Aaron Swartz is dead. It appears that he took his own life. He was facing prosecution, and the possibility of jail time. I didn’t know him personally, but I am grateful for much of what he accomplished in his too-short life. I knew of him best for his co-founding of Reddit, but obituaries and other accounts of his life show that his energy and achievements went far beyond software development and entrepreneurship.
One of the outcomes of Aaron’s death has been a petition to remove from office Carmen Ortiz, the U.S. Attorney for Massachusetts, “for overreach in the case of Aaron Swartz.” The petition is directed to the Obama administration, which appointed Ortiz.
I have signed the petition. I did not do so lightly. It first occurred to me to sign when I read the following quote from Ortiz in a recent Guardian article.
Stealing is stealing whether you use a computer command or a crowbar, and whether you take documents, data or dollars. It is equally harmful to the victim whether you sell what you have stolen or give it away.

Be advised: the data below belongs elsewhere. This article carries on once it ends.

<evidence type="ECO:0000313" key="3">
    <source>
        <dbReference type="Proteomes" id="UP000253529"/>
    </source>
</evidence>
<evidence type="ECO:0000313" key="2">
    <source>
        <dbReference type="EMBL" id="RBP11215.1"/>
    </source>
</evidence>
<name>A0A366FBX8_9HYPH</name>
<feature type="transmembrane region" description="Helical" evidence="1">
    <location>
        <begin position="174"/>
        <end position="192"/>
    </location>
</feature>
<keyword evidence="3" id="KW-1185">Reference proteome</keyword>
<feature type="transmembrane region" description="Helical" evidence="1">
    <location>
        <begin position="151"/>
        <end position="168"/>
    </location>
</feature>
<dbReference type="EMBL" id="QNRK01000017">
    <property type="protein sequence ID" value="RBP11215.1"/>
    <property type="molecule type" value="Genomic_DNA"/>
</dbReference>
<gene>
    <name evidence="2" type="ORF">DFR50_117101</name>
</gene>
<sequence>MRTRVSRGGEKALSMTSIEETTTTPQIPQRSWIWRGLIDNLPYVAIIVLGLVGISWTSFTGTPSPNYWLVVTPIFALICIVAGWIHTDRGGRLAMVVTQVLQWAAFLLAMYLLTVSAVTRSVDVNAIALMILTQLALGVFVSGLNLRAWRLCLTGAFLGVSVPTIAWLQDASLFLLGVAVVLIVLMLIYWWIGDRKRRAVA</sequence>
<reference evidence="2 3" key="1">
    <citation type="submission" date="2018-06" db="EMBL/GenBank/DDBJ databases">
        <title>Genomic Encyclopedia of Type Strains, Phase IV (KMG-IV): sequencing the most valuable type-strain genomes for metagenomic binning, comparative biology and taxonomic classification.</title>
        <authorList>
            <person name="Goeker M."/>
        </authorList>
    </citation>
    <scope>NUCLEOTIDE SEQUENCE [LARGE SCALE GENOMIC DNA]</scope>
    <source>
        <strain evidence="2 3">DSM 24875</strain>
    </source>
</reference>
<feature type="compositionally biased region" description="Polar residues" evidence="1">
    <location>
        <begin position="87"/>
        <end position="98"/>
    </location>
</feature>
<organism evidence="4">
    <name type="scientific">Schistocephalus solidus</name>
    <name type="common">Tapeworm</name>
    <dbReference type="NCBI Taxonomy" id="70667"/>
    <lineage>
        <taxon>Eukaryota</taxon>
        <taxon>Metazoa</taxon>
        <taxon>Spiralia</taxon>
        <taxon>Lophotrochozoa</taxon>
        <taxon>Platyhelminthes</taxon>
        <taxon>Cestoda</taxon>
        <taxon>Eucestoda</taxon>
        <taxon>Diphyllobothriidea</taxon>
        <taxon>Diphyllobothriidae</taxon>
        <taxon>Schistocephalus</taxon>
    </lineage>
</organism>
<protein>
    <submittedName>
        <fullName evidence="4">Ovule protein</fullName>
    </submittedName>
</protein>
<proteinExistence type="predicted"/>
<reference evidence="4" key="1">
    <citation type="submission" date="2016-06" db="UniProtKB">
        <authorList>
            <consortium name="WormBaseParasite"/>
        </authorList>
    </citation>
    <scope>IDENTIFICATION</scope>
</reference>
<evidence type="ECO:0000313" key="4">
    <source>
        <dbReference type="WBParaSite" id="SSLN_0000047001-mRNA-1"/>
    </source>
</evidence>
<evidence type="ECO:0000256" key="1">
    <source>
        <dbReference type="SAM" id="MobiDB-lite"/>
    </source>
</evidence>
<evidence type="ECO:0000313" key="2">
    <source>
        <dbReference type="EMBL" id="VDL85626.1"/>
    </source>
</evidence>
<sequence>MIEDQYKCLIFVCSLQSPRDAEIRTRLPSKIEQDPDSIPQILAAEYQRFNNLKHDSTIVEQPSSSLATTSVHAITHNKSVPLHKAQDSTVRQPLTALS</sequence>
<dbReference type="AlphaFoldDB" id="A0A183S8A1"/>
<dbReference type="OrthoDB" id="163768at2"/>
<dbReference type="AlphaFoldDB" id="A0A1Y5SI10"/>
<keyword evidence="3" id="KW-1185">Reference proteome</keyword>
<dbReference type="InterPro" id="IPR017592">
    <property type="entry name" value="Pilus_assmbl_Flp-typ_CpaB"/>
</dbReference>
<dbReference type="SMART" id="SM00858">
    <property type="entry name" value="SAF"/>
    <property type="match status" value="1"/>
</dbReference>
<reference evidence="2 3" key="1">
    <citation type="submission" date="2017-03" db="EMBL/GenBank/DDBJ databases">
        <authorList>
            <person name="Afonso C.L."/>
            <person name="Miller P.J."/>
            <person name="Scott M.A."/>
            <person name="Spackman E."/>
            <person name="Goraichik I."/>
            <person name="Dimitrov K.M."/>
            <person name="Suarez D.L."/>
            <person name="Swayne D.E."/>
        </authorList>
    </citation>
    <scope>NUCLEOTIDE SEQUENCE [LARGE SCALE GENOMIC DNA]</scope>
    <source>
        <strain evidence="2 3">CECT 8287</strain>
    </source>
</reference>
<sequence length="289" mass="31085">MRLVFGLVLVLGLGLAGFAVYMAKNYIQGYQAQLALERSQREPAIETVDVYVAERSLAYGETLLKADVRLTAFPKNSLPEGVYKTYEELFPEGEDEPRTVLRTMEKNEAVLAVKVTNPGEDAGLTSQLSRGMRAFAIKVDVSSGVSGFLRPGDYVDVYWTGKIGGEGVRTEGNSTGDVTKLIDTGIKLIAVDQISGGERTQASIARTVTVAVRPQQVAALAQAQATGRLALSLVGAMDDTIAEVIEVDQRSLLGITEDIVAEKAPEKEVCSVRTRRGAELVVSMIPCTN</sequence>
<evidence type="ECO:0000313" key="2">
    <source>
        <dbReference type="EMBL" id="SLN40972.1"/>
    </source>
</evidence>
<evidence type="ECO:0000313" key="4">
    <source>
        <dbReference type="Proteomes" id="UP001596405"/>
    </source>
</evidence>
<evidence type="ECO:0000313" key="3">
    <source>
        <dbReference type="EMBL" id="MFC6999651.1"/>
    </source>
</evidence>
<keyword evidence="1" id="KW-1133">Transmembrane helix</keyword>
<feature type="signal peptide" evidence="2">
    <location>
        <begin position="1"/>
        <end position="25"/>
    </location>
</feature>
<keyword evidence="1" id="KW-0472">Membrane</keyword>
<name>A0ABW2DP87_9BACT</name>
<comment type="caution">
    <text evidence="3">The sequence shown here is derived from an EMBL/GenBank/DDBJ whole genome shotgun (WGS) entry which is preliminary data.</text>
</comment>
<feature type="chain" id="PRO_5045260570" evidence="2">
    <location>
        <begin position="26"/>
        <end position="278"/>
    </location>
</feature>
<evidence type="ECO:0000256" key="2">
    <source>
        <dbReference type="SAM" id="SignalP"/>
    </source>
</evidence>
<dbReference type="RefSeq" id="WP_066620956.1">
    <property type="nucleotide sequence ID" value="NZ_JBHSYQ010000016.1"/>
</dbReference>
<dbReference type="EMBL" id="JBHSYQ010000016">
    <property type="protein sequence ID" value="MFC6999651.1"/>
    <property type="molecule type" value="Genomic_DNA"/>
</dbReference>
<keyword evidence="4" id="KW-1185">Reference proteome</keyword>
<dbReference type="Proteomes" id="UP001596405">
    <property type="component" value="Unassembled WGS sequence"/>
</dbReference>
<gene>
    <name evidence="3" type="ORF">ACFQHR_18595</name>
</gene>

My reaction was (and is) that if Ortiz said this in the context of the Aaron Swartz case, I don’t want her anywhere near such a case. It is alleged that he copied documents. Copying documents, leaving the originals intact, is not the same sort of taking as stealing money, leaving the victim poorer. To introduce a economic term, copies of documents are not rivalrous goods.
Notice the if in the previous paragraph. It occurred to me that Ortiz may have been misquoted. I didn’t want to jump to the conclusion that she had said something so ridiculous. So I Googled the above quote. One of the many sources I found for it was a web page with the title “USDOJ: US Attorney’s Office – District of Massachusetts”. So the web site of Ortiz’s own organization “credits” her with that exact quote.
My objection to Ortiz as US Attorney is manyfold. First, she is actually responsible for the ridiculous statement quoted above. Second, she sought to have someone convicted of a felony and imprisoned on that ridiculous basis. I’ll stop here, partly because I am in no position to measure Ortiz’s share of the blame for Aaron’s death.